Earl of Halifax

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Earl of Halifax is a title that has been created four times in British history, once in the Peerage of England, twice in the Peerage of Great Britain and once in the Peerage of the United Kingdom. The name of the peerage refers to Halifax, West Yorkshire.

1679 creation[edit]

Charles Montagu,
1st Earl of Halifax

The first creation, in the Peerage of England in 1677, was for William Savile, 1st Viscount Halifax. He had already been made Baron Savile of Eland and Viscount Halifax in 1668 and was later made Marquess of Halifax (this creation of the earldom became extinct in 1700; see Marquess of Halifax for more information).

1714 creation[edit]

The title was recreated in the Peerage of Great Britain in 1714 for Charles Montagu, 1st Baron Halifax, First Lord of the Treasury to George I, along with the courtesy title of Viscount Sunbury. Both titles were created with remainder to heirs male. A member of the prominent Montagu family, he was the son of George Montagu, younger son of Henry Montagu, 1st Earl of Manchester (see the Duke of Manchester). Montagu had already been created Baron Halifax, of Halifax in the County of York, in 1700, with remainder, failing heirs male of his own, to his nephew George, son and heir of his brother Edward Montagu.

1715 creation[edit]

On Lord Halifax's death in 1715 the viscountcy and earldom became extinct. He was succeeded in the barony according to the special remainder by his nephew George Montagu. Less than a month after his uncle's death, both titles were revived in his favour, making him Earl of Halifax and Viscount Sunbury. He was succeeded by his son, the second Earl, who was a prominent statesman. However, on his death in 1771 all the titles became extinct.

1944 creation[edit]

Charles Wood,
1st Viscount Halifax

The title was created for a fourth time in the Peerage of the United Kingdom in 1944 for E. F. L. Wood, 3rd Viscount Halifax, the former Foreign Secretary and Viceroy of India. The Wood family descends from Francis Wood, of Barnsley. His second son, Francis Wood, was created a Baronet, of Barnsley in the County of York, in 1784, with remainder to his elder brother the Reverend Henry Wood, and failing him to the sons of his younger brother Charles Wood. He was succeeded according to the special remainder by his nephew, the second Baronet (the son of Charles Wood).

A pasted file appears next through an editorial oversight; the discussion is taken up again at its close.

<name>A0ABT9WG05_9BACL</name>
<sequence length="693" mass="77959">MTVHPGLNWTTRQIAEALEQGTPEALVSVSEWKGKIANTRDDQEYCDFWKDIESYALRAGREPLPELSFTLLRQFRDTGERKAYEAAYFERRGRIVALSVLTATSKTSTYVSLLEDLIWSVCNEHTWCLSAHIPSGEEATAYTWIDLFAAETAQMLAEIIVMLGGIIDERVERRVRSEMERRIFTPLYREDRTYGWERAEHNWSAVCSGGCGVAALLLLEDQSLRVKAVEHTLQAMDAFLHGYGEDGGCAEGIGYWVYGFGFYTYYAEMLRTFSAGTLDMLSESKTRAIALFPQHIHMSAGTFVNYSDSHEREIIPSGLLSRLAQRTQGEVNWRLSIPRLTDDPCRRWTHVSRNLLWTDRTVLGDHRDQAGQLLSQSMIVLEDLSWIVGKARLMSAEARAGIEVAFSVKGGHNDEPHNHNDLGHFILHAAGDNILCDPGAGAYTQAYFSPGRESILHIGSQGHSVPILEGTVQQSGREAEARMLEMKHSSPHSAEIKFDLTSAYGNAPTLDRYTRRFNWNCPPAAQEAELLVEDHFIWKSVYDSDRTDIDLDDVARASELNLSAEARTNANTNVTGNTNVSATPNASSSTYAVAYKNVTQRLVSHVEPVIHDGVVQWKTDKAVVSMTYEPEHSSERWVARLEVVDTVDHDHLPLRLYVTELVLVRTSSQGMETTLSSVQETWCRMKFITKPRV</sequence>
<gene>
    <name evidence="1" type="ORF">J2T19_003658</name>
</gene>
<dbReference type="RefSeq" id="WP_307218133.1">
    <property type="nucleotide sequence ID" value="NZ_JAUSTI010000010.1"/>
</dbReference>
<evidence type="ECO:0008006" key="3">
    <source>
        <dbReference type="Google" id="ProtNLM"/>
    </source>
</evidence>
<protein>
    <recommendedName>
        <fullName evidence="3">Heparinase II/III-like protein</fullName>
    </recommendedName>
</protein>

His son, the third Baronet, was a prominent Liberal politician and served as Chancellor of the Exchequer from 1846 to 1852. In 1866 he was created Viscount Halifax, of Monk Bretton in the West Riding of the County of York, in the Peerage of the United Kingdom. His aforementioned grandson, the third Viscount, was also a noted politician. In 1925, nine years before he succeeded his father, he was himself raised to the Peerage of the United Kingdom as Baron Irwin, of Kirby Underdale in the County of York. In 1944 he was further honoured when he was made Earl of Halifax. As of 2009 the titles are held by his grandson, the third Earl, who succeeded his father in 1980.

Another member of the Wood family was the Conservative politician Richard Wood, Baron Holderness. He was the second son of the first Earl of Halifax.

Earl of Halifax; First Creation (1679)[edit]

Barons Halifax (1701)[edit]

Earls of Halifax; Second creation (1714)[edit]

Barons Halifax (1701; Reverted)[edit]

Earls of Halifax; Third creation (1715)[edit]

Wood Baronets, of Barnsley (1784)[edit]

  • Sir Francis Wood, 1st Baronet (1728–1795)
  • Sir Francis Lindley Wood, 2nd Baronet (1771–1846)
  • Sir Charles Wood, 3rd Baronet (1800–1885) (created Viscount Halifax in 1866)

Viscounts Halifax; Second creation (1866)[edit]

Earls of Halifax; Fourth creation (1944)[edit]

See also[edit]

References[edit]